There’s a broad perception of giant monster movies having a fatal flaw of sorts. It’s not always the case, but the genre is oftentimes lousy with its human stories and characters, unable to conjure the sort of investment necessary to make the bits between the destruction flow smoothly.
As someone who’s seen every single live-action Godzilla movie at least once, this is an undeniable problem for the series, whether the films come from the United States or the King of the Monster’s country of origin, Japan. However, Japan has been far more successful in crafting human characters worth caring about on the whole. The original film from 1954 managed this with most of its cast, and yet so many of the films in the nearly 70 years of Godzilla’s existence since have struggled to match it with rare exceptions.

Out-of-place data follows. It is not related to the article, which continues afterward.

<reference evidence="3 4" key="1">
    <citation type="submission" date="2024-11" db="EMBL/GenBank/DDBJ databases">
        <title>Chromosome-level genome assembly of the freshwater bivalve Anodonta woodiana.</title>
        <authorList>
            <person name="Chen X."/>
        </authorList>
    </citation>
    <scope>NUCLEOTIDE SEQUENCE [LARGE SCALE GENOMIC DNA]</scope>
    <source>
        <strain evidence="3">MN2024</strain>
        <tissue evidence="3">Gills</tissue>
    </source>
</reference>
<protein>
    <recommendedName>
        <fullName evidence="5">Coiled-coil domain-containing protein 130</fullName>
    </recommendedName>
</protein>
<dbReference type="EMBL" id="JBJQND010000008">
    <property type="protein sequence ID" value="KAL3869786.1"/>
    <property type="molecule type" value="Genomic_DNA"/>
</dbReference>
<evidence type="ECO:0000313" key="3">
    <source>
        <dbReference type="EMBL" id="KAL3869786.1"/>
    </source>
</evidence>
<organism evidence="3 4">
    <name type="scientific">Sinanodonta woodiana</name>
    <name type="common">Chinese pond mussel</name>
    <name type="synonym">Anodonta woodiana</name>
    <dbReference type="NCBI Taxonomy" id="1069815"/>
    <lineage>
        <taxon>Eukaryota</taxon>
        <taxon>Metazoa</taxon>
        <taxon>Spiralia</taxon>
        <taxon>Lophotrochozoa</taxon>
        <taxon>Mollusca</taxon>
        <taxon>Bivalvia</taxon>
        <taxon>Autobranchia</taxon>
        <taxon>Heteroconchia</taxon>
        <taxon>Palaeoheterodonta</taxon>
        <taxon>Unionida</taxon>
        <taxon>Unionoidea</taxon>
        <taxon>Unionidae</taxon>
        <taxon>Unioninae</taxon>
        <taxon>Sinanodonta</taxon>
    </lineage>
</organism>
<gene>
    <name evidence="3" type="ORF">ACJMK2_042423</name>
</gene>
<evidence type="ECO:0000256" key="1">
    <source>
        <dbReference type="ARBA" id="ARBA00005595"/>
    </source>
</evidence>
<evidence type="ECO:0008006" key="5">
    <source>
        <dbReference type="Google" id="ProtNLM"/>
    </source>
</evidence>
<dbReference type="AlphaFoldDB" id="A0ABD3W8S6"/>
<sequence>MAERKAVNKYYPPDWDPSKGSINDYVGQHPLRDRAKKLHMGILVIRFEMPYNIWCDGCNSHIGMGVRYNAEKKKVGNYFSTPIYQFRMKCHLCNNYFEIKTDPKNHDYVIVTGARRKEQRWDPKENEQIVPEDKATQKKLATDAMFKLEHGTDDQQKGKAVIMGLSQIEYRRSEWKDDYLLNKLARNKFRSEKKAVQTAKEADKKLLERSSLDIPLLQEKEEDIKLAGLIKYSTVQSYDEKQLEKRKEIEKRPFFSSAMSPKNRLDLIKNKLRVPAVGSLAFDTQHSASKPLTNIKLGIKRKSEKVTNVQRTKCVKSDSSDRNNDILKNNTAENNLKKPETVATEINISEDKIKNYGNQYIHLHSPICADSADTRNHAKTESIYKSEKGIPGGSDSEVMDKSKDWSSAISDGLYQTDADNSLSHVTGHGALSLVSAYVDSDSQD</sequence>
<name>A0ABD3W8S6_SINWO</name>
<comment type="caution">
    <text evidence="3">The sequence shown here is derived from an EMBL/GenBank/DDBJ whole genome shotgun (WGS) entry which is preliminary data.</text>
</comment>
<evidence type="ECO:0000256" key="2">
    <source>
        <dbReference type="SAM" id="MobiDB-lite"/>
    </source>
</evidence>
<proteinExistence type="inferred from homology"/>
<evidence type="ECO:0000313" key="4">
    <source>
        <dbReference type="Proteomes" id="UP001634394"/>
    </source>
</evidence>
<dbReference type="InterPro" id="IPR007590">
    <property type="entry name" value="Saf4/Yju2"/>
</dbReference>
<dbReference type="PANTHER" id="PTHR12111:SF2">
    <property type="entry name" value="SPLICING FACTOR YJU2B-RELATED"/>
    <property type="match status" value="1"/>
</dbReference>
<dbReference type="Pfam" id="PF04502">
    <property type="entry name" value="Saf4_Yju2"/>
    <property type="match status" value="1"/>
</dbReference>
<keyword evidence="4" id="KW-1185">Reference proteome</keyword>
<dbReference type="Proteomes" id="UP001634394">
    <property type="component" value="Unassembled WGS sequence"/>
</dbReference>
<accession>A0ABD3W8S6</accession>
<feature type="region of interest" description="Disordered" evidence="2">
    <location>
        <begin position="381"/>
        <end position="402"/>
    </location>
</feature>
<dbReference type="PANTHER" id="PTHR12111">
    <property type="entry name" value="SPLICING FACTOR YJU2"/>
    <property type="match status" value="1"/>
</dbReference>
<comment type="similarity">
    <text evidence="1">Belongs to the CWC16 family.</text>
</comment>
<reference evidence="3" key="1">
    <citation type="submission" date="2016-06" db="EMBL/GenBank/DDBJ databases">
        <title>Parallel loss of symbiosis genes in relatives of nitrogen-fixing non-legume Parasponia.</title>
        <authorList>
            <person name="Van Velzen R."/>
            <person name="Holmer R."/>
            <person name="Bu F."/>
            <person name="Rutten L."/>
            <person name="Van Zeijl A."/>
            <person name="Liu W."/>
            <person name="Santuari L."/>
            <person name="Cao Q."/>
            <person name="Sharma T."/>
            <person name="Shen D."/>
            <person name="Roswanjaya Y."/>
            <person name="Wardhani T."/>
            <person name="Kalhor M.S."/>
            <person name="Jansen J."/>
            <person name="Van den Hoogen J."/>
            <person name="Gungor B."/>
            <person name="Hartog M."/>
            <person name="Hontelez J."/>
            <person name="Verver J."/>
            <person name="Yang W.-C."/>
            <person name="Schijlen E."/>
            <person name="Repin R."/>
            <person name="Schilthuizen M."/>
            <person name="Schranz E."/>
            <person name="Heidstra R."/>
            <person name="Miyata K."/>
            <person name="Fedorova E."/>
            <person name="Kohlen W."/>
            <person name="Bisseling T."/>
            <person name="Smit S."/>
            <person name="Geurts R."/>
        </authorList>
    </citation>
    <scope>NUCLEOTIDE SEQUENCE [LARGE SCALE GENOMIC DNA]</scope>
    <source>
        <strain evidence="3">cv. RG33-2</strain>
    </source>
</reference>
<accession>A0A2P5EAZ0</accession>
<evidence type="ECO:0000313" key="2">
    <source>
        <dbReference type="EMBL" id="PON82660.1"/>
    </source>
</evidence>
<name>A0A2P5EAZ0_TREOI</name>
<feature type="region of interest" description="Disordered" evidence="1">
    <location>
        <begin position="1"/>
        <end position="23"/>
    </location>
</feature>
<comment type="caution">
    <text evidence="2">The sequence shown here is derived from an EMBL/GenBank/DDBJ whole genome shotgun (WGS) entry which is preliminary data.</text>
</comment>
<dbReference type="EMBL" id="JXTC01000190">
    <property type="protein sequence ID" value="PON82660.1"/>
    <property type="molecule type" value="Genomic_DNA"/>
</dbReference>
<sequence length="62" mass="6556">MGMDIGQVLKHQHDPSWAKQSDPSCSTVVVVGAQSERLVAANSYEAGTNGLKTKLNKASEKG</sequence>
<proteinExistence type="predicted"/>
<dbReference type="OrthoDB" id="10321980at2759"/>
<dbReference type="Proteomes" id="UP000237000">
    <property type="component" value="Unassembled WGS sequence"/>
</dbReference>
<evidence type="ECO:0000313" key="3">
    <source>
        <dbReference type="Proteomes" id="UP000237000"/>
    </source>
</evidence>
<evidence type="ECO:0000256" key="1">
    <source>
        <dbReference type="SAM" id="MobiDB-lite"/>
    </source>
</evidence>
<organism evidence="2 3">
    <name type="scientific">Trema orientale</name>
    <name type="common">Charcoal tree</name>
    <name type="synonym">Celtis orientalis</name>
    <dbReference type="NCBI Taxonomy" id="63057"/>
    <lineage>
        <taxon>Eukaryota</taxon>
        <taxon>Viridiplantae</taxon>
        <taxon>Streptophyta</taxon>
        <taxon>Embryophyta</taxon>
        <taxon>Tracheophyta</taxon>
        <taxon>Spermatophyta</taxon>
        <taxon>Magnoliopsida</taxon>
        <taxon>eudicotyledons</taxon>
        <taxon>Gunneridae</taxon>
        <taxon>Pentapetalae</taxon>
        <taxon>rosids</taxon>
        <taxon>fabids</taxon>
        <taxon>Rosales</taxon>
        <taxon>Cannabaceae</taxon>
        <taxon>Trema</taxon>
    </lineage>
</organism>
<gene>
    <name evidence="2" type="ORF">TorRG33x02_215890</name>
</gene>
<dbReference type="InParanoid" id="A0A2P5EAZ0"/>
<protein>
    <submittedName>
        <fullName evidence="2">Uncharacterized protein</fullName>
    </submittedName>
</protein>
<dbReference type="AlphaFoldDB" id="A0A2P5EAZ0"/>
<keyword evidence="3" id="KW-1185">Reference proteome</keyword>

They swapped these human stories for the spectacle of watching monsters fight, and admittedly it has worked for the series in terms of pure entertainment. Yet, over the last 10 years, filmmakers around the world have tried to recapture the human-driven drama of the 1954 film in different ways.